Several of my previous articles addressed life as we know it. Thought I knew a few things about it, but I don’t. Obviously, I recognize human shortcomings when I see them. They’re all over the neighborhood. How can you walk out your door without bumping into a stupid neighbor? Stupidity doesn’t bother me as it once did, because we are used to it by being governed by it. Not saying that I’m not as stupid as the next guy, but Mitch McConnell and Harry Reid, the minority and majority leaders of the Senate epitomize how man can devolve into an animal form. Their stupidity is one thing, but their animosity and hatred is another. How do those two elected officials and their ilk sleep at night?
And why do we keep electing them? You have to have money to buy votes and minimum wage is not enough. Term limits is the only answer, but think the entrenched lawmakers would ever pass such law? We are stupid for allowing this to continue, or we don’t care or we’re simply tired of fighting it. Wake up before big money drowns you. To hear the money interests tell it, if the minimum wage is raised, million’s more Americans will lose their jobs and corporate America will go broke. The division grows as inequality gap gets wider by the day. Forget working together, but it will change either by fairness and justice or by a revolution.
As human beings and civilizations evolved, presumably learning from past mistakes, wouldn’t you think that more and more people would do the right thing? After a brief survey of the world, I found that about 87 percent of all people get right and wrong mixed up. It must be jealousies, emotions and human flaws. It couldn’t be greed, envy or lack of schooling. However, it could be inferior American schools if you scored below average on a human-being test. Not knowing who our vice-president is, or guessing that North Korea is north of South Dakota does not necessarily make you a bad person.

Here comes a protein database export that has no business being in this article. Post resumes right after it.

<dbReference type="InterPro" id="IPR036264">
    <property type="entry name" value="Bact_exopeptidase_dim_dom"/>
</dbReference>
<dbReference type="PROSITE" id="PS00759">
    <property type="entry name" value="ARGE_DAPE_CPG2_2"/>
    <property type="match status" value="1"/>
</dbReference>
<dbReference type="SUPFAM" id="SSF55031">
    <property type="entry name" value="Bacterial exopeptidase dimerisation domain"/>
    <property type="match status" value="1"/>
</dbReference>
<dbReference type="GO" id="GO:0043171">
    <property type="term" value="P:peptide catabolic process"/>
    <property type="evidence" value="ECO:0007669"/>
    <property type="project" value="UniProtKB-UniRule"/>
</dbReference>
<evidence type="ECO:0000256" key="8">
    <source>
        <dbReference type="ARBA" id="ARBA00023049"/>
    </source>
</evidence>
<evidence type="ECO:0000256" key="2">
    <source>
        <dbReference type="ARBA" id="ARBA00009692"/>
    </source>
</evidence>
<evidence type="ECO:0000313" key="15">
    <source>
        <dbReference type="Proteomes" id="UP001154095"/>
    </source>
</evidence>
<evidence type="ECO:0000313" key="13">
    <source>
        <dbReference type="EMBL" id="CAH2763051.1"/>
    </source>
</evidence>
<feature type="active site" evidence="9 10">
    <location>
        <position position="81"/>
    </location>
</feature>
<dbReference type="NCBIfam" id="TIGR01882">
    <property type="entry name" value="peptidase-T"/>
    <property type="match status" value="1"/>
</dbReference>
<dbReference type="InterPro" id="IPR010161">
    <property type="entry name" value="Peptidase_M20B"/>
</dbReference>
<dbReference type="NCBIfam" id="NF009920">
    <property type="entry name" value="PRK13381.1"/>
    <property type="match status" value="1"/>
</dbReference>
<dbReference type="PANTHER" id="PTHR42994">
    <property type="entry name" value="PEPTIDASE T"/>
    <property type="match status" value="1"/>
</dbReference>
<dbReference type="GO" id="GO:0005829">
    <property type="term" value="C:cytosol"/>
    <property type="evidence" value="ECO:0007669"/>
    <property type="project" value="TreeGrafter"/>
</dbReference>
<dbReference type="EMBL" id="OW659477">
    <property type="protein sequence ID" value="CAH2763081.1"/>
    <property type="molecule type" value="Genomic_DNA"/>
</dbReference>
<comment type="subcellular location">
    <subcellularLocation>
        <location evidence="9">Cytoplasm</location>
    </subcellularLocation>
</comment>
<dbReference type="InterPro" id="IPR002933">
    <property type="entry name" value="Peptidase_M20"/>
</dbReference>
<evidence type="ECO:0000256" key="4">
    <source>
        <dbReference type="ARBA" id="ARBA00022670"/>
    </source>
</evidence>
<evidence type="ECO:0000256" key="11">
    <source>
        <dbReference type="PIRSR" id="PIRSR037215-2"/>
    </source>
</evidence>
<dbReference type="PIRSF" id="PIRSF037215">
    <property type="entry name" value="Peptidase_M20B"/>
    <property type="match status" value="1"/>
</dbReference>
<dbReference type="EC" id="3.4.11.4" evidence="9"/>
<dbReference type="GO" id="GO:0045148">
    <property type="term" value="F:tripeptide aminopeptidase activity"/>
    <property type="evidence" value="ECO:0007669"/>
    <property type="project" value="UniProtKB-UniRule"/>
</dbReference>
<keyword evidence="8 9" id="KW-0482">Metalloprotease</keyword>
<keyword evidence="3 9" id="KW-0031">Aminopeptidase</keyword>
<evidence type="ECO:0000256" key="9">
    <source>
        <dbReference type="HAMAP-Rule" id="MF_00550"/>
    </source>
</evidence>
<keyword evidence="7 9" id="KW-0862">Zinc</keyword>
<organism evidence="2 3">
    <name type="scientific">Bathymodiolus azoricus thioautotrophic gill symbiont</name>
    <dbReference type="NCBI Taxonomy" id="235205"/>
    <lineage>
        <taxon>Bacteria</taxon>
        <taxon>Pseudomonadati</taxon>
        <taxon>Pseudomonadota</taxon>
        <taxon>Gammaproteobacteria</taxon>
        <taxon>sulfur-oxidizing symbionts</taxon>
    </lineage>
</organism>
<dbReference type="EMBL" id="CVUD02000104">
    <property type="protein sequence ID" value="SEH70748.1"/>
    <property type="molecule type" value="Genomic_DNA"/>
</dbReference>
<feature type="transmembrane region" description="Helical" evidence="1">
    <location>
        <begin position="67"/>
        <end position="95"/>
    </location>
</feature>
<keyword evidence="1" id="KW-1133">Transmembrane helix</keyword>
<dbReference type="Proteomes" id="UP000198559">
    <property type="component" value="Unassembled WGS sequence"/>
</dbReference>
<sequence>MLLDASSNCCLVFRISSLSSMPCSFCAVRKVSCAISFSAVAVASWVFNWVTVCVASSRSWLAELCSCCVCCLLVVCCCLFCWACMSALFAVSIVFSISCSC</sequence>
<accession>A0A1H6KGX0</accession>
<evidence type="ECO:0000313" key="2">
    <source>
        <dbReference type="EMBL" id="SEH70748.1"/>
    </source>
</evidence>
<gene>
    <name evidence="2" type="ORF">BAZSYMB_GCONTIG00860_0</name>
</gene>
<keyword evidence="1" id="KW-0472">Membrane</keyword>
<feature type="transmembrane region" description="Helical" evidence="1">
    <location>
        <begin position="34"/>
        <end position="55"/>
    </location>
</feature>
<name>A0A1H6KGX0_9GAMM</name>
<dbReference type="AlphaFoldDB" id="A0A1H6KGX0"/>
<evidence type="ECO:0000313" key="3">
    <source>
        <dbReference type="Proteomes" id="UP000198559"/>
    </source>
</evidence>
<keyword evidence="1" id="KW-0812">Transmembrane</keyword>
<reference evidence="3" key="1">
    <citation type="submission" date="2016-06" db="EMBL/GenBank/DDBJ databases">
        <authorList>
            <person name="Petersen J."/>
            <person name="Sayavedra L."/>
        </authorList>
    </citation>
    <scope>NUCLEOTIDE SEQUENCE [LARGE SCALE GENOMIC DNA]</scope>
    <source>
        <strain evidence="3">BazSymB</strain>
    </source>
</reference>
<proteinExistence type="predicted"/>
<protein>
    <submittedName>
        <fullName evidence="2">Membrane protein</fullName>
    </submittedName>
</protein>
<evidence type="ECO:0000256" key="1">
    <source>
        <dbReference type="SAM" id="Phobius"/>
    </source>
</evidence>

Intelligence is not required to discern right from wrong or good from evil. There are many “unlearned” people, who know enough to try doing the right thing. Many others in high places know and talk the “right” game, but do the opposite. Nerdy people live in a world of their own. They mean well, but are leaving so many old, humble folks way behind. If apps would improve my life, I’d go to a tech school.
Has there ever been a time more complicated in living one’s life? And it’s happened so fast. From growing up without electricity to, I’m nowhere unless logged on, is more than I can sort out. There’s so many of us common folks trying to live a simpler life in this jittery age. Learn how to operate the latest gadget and tomorrow it’s out of date. Having a relaxed and intelligent conversation is now conducted through a “thing” in your hand.
We live in a “fix-it” and/or a “throwaway” society. I have a long list of things that need fixing. It’s simpler to dump them and shop for new ones online. Do you know where I could get my heart rate and nervous system fixed? Pills you say is the quickest way.
If I had the money, I’d buy simplicity, happiness and the good life. Tolstoy said that real goodness is always simple and wondered why so few people led truly simple lives. He was a rich man and in his later years, he dressed like his peasants, worked with them on his land and established schools for them. His family and friends thought he’d gone crazy. Skovoroda explained that God made necessary things simple and complicated things unnecessary.
In the latter 1700s Montaigne studied human nature. He wrote: “The least contemptible sort of man seems to be one, who because of his simplicity, stands on the lowest rung; with him, I think equitable relations are most possible. I find the behavior and conversation of peasants more accordant with true philosophy than those of philosophers. The common people are wiser because they are no wiser that they need to be.”
How teach humility to the “wise” guys? Tolstoy said, “If you want an example to follow, look among the simple, humble folk.” Life will get more complex until it gets simpler.
— Contact Terry Cummins at TLCTLC@AOL.com